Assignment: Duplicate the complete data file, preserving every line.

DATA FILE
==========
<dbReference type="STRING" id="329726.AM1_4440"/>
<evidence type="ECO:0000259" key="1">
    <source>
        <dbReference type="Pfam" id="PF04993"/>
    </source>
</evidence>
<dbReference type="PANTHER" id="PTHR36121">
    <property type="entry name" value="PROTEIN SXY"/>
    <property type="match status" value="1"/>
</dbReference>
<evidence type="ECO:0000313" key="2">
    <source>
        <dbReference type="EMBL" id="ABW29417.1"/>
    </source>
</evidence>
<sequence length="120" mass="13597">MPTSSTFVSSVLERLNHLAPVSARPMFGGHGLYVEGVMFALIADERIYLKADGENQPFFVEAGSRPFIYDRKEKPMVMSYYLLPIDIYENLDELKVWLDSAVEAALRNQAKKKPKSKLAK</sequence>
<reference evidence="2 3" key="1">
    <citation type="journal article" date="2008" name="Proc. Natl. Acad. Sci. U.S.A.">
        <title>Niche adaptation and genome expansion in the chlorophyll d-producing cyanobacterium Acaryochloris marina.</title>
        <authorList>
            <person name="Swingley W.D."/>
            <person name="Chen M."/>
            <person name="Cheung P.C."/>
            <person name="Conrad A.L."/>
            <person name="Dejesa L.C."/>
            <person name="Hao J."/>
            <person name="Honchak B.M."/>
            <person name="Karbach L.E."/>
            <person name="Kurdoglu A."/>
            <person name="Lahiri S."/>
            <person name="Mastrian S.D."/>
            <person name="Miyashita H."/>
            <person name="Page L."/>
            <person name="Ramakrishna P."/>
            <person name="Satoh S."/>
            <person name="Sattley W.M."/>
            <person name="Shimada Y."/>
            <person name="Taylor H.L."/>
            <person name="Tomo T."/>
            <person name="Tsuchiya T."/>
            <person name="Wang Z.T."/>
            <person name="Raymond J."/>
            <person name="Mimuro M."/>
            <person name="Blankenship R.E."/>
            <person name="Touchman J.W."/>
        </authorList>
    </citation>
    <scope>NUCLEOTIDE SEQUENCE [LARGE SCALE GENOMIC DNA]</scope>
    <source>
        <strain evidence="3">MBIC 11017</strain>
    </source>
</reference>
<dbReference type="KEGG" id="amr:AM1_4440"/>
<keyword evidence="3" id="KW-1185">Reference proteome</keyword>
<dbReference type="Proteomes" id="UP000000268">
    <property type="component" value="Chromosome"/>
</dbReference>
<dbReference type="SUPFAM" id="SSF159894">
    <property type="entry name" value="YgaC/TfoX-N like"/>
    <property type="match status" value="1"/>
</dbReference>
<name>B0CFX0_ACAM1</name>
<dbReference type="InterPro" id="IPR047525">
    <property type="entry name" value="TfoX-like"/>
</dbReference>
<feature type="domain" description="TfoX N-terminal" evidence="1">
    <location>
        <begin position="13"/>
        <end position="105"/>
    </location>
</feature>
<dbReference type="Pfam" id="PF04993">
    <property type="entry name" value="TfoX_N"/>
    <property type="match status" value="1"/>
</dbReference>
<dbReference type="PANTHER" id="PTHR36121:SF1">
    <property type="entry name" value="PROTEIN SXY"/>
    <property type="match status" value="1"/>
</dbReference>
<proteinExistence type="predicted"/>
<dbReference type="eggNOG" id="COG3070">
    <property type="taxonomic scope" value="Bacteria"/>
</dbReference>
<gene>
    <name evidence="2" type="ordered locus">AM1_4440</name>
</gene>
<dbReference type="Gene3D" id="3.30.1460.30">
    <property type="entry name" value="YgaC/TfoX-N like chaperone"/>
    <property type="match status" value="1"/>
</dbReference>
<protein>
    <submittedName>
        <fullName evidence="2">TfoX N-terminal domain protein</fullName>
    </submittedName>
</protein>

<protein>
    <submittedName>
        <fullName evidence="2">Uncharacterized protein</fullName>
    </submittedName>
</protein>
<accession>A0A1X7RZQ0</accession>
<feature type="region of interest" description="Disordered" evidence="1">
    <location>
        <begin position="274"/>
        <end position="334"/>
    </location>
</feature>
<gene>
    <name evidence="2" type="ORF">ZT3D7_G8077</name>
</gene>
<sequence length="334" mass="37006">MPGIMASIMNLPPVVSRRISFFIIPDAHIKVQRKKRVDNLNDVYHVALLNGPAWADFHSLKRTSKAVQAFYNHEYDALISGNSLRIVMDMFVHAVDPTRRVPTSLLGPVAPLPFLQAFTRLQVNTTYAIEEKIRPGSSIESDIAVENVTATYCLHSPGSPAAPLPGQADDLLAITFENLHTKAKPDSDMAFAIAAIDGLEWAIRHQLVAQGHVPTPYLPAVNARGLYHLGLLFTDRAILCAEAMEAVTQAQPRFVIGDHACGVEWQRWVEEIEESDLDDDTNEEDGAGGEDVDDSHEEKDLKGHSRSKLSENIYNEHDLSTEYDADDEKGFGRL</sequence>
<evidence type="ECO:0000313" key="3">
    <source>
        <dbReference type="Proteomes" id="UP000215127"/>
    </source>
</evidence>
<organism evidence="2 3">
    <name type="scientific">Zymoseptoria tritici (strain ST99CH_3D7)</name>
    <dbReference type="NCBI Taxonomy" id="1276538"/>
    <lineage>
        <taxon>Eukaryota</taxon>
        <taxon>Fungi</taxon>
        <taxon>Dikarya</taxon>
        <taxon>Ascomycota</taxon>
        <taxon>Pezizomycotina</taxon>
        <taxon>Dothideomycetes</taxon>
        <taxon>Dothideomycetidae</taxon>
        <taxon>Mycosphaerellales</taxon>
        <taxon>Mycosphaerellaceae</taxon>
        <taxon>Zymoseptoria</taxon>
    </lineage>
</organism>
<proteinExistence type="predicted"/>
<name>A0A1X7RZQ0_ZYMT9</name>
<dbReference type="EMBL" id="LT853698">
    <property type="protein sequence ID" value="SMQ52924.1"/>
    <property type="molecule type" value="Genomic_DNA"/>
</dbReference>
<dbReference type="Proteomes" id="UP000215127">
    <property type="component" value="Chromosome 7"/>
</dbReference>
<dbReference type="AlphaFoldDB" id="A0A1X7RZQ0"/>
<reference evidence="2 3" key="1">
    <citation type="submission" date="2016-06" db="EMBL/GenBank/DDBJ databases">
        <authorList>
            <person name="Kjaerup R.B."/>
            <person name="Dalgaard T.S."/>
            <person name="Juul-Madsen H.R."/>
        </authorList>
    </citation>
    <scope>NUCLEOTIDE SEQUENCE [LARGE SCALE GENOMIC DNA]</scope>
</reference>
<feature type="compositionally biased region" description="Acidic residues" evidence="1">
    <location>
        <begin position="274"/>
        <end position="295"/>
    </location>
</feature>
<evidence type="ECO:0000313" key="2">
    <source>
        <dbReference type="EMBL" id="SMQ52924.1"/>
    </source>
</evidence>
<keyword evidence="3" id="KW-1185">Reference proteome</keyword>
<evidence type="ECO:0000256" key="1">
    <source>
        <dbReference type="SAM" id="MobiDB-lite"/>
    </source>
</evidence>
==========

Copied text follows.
<dbReference type="STRING" id="329726.AM1_4440"/>
<evidence type="ECO:0000259" key="1">
    <source>
        <dbReference type="Pfam" id="PF04993"/>
    </source>
</evidence>
<dbReference type="PANTHER" id="PTHR36121">
    <property type="entry name" value="PROTEIN SXY"/>
    <property type="match status" value="1"/>
</dbReference>
<evidence type="ECO:0000313" key="2">
    <source>
        <dbReference type="EMBL" id="ABW29417.1"/>
    </source>
</evidence>
<sequence length="120" mass="13597">MPTSSTFVSSVLERLNHLAPVSARPMFGGHGLYVEGVMFALIADERIYLKADGENQPFFVEAGSRPFIYDRKEKPMVMSYYLLPIDIYENLDELKVWLDSAVEAALRNQAKKKPKSKLAK</sequence>
<reference evidence="2 3" key="1">
    <citation type="journal article" date="2008" name="Proc. Natl. Acad. Sci. U.S.A.">
        <title>Niche adaptation and genome expansion in the chlorophyll d-producing cyanobacterium Acaryochloris marina.</title>
        <authorList>
            <person name="Swingley W.D."/>
            <person name="Chen M."/>
            <person name="Cheung P.C."/>
            <person name="Conrad A.L."/>
            <person name="Dejesa L.C."/>
            <person name="Hao J."/>
            <person name="Honchak B.M."/>
            <person name="Karbach L.E."/>
            <person name="Kurdoglu A."/>
            <person name="Lahiri S."/>
            <person name="Mastrian S.D."/>
            <person name="Miyashita H."/>
            <person name="Page L."/>
            <person name="Ramakrishna P."/>
            <person name="Satoh S."/>
            <person name="Sattley W.M."/>
            <person name="Shimada Y."/>
            <person name="Taylor H.L."/>
            <person name="Tomo T."/>
            <person name="Tsuchiya T."/>
            <person name="Wang Z.T."/>
            <person name="Raymond J."/>
            <person name="Mimuro M."/>
            <person name="Blankenship R.E."/>
            <person name="Touchman J.W."/>
        </authorList>
    </citation>
    <scope>NUCLEOTIDE SEQUENCE [LARGE SCALE GENOMIC DNA]</scope>
    <source>
        <strain evidence="3">MBIC 11017</strain>
    </source>
</reference>
<dbReference type="KEGG" id="amr:AM1_4440"/>
<keyword evidence="3" id="KW-1185">Reference proteome</keyword>
<dbReference type="Proteomes" id="UP000000268">
    <property type="component" value="Chromosome"/>
</dbReference>
<dbReference type="SUPFAM" id="SSF159894">
    <property type="entry name" value="YgaC/TfoX-N like"/>
    <property type="match status" value="1"/>
</dbReference>
<name>B0CFX0_ACAM1</name>
<dbReference type="InterPro" id="IPR047525">
    <property type="entry name" value="TfoX-like"/>
</dbReference>
<feature type="domain" description="TfoX N-terminal" evidence="1">
    <location>
        <begin position="13"/>
        <end position="105"/>
    </location>
</feature>
<dbReference type="Pfam" id="PF04993">
    <property type="entry name" value="TfoX_N"/>
    <property type="match status" value="1"/>
</dbReference>
<dbReference type="PANTHER" id="PTHR36121:SF1">
    <property type="entry name" value="PROTEIN SXY"/>
    <property type="match status" value="1"/>
</dbReference>
<proteinExistence type="predicted"/>
<dbReference type="eggNOG" id="COG3070">
    <property type="taxonomic scope" value="Bacteria"/>
</dbReference>
<gene>
    <name evidence="2" type="ordered locus">AM1_4440</name>
</gene>
<dbReference type="Gene3D" id="3.30.1460.30">
    <property type="entry name" value="YgaC/TfoX-N like chaperone"/>
    <property type="match status" value="1"/>
</dbReference>
<protein>
    <submittedName>
        <fullName evidence="2">TfoX N-terminal domain protein</fullName>
    </submittedName>
</protein>

<protein>
    <submittedName>
        <fullName evidence="2">Uncharacterized protein</fullName>
    </submittedName>
</protein>
<accession>A0A1X7RZQ0</accession>
<feature type="region of interest" description="Disordered" evidence="1">
    <location>
        <begin position="274"/>
        <end position="334"/>
    </location>
</feature>
<gene>
    <name evidence="2" type="ORF">ZT3D7_G8077</name>
</gene>
<sequence length="334" mass="37006">MPGIMASIMNLPPVVSRRISFFIIPDAHIKVQRKKRVDNLNDVYHVALLNGPAWADFHSLKRTSKAVQAFYNHEYDALISGNSLRIVMDMFVHAVDPTRRVPTSLLGPVAPLPFLQAFTRLQVNTTYAIEEKIRPGSSIESDIAVENVTATYCLHSPGSPAAPLPGQADDLLAITFENLHTKAKPDSDMAFAIAAIDGLEWAIRHQLVAQGHVPTPYLPAVNARGLYHLGLLFTDRAILCAEAMEAVTQAQPRFVIGDHACGVEWQRWVEEIEESDLDDDTNEEDGAGGEDVDDSHEEKDLKGHSRSKLSENIYNEHDLSTEYDADDEKGFGRL</sequence>
<evidence type="ECO:0000313" key="3">
    <source>
        <dbReference type="Proteomes" id="UP000215127"/>
    </source>
</evidence>
<organism evidence="2 3">
    <name type="scientific">Zymoseptoria tritici (strain ST99CH_3D7)</name>
    <dbReference type="NCBI Taxonomy" id="1276538"/>
    <lineage>
        <taxon>Eukaryota</taxon>
        <taxon>Fungi</taxon>
        <taxon>Dikarya</taxon>
        <taxon>Ascomycota</taxon>
        <taxon>Pezizomycotina</taxon>
        <taxon>Dothideomycetes</taxon>
        <taxon>Dothideomycetidae</taxon>
        <taxon>Mycosphaerellales</taxon>
        <taxon>Mycosphaerellaceae</taxon>
        <taxon>Zymoseptoria</taxon>
    </lineage>
</organism>
<proteinExistence type="predicted"/>
<name>A0A1X7RZQ0_ZYMT9</name>
<dbReference type="EMBL" id="LT853698">
    <property type="protein sequence ID" value="SMQ52924.1"/>
    <property type="molecule type" value="Genomic_DNA"/>
</dbReference>
<dbReference type="Proteomes" id="UP000215127">
    <property type="component" value="Chromosome 7"/>
</dbReference>
<dbReference type="AlphaFoldDB" id="A0A1X7RZQ0"/>
<reference evidence="2 3" key="1">
    <citation type="submission" date="2016-06" db="EMBL/GenBank/DDBJ databases">
        <authorList>
            <person name="Kjaerup R.B."/>
            <person name="Dalgaard T.S."/>
            <person name="Juul-Madsen H.R."/>
        </authorList>
    </citation>
    <scope>NUCLEOTIDE SEQUENCE [LARGE SCALE GENOMIC DNA]</scope>
</reference>
<feature type="compositionally biased region" description="Acidic residues" evidence="1">
    <location>
        <begin position="274"/>
        <end position="295"/>
    </location>
</feature>
<evidence type="ECO:0000313" key="2">
    <source>
        <dbReference type="EMBL" id="SMQ52924.1"/>
    </source>
</evidence>
<keyword evidence="3" id="KW-1185">Reference proteome</keyword>
<evidence type="ECO:0000256" key="1">
    <source>
        <dbReference type="SAM" id="MobiDB-lite"/>
    </source>
</evidence>